Tomorrow would have been Dan Rice’s 68th birthday. My brother passed away on Sept. 26 from esophageal cancer.
Dan was a well-regarded lawyer in Oak Park and Forest Park. He was a sole practitioner for 40 years, handling every kind of legal matter. Between his law practice and musical career, he became a public figure in Forest Park. I couldn’t walk down the street without people asking me if I was Dan’s brother. I would tell them Dan kept me out of jail all these years. They’d have their own stories about how Dan helped them with a legal problem.
When people heard Dan was sick, they stopped to ask me how he was doing. Now that he has died, they offer their condolences. Dan and I had a good relationship during our decades in Forest Park. We once shared offices on Circle Avenue, where we helped each other professionally. I also briefly played keyboard for his band, The Lemurs.
Music has been our bond since we were kids. Back then, we had a somewhat rocky relationship. Dan was five years older and the only surefire way to get his attention was to take a swing at him. We fought like brothers do, but I have warm memories of sharing a room with him. We had a radio and listened to Dick Biondi spin the latest hits on WLS. These songs became part of our DNA and he was still playing them at his gigs in Forest Park.
We also shared a love of classical music and movie soundtracks since they were the only records we had. During his teen years, though, Dan expanded my musical tastes. He would bring home records by performers with strange names, like Simon and Garfunkel, the Mamas & Papas, and Bob Dylan.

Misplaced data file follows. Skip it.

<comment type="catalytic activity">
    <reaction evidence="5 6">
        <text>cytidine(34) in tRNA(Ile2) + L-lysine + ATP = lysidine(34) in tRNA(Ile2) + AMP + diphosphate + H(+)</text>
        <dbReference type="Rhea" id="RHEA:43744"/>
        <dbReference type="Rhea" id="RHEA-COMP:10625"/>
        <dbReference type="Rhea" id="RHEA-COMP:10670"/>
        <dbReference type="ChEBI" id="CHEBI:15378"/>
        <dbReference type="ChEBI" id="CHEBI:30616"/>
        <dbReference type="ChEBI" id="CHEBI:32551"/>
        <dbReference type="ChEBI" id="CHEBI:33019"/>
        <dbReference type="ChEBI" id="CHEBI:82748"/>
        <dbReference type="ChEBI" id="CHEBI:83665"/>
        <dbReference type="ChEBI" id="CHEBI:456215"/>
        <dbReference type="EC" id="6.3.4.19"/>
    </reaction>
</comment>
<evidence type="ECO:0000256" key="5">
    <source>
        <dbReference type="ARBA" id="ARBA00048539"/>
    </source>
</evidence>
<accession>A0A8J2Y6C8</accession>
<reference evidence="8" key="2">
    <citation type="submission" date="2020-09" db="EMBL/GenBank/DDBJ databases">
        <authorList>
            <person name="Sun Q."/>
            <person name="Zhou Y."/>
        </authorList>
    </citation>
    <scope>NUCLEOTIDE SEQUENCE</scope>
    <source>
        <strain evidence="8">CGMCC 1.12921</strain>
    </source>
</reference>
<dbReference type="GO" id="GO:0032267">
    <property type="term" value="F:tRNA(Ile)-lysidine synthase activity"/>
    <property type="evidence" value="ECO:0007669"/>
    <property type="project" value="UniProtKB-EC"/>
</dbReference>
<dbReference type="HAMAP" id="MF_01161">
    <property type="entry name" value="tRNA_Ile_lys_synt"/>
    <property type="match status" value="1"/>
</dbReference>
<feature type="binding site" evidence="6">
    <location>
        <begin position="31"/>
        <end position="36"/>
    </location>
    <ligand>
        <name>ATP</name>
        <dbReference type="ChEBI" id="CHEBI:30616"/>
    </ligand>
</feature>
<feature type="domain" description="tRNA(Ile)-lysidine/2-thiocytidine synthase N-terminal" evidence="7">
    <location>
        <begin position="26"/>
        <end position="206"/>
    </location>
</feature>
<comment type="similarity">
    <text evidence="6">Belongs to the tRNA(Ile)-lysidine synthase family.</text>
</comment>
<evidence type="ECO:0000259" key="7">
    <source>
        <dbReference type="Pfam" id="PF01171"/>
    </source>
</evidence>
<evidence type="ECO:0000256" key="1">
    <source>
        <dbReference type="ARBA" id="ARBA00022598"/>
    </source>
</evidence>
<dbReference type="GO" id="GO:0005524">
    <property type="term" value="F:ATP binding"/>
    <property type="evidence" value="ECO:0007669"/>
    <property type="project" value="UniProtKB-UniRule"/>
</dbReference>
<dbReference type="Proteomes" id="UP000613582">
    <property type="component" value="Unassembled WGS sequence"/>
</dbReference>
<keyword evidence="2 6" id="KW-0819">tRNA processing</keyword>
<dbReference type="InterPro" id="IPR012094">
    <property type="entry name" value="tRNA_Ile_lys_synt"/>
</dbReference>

He wasn’t just content to listen to music; he desperately wanted to play an instrument. Our parents wouldn’t pay for formal lessons, so Dan became the only kid in the family to play our piano. I admired his patience and persistence as he learned songs by ear.
He continued to pursue his musical dream as an adult and joined some friends to form The Lemurs. His stage name was Just Dan and he often sang lead vocals while playing percussion. He had a great ability to memorize lyrics. “The Wreck of the Edmund Fitzgerald” was one of his standards. The Lemurs had a playful spirit and didn’t take themselves too seriously.
After the band disbanded, though, Dan became more serious about his music. It helped greatly that he teamed up with Tam Trutwin, who became his beloved fiancé. “Tam & Dan” were fixtures on the Forest Park music scene. They sounded good together and he wasn’t afraid to act silly, wearing a wig, or some outlandish outfit. He also took up the harmonica, under the tutelage of John Milan, and showed steady improvement.
Tam & Dan stopped performing when Dan was diagnosed in February. He underwent treatment that he called “hi-tech Medieval.” His condition improved, until he suddenly went downhill during the last month. Tam devoted herself to Dan, staying with him 24/7.
I will never forget my last visit with my brother. He could barely speak but, ever the showman, he kept us laughing for 45 minutes. It was the kind of dark humor that the Irish turn to when reality is too painful. I was so touched that Dan wanted us to laugh, despite the dire circumstances.
When it was time to leave, we said we loved each other.
And tomorrow I will say, “Happy Birthday, Dan.”
John Rice is a columnist/private detective, who has seen his business and family thrive in Forest Park. He thoroughly enjoys life in the village and still gets a thrill smelling Red Hots, watching softball and strolling through cemeteries. Jrice1038@aol.com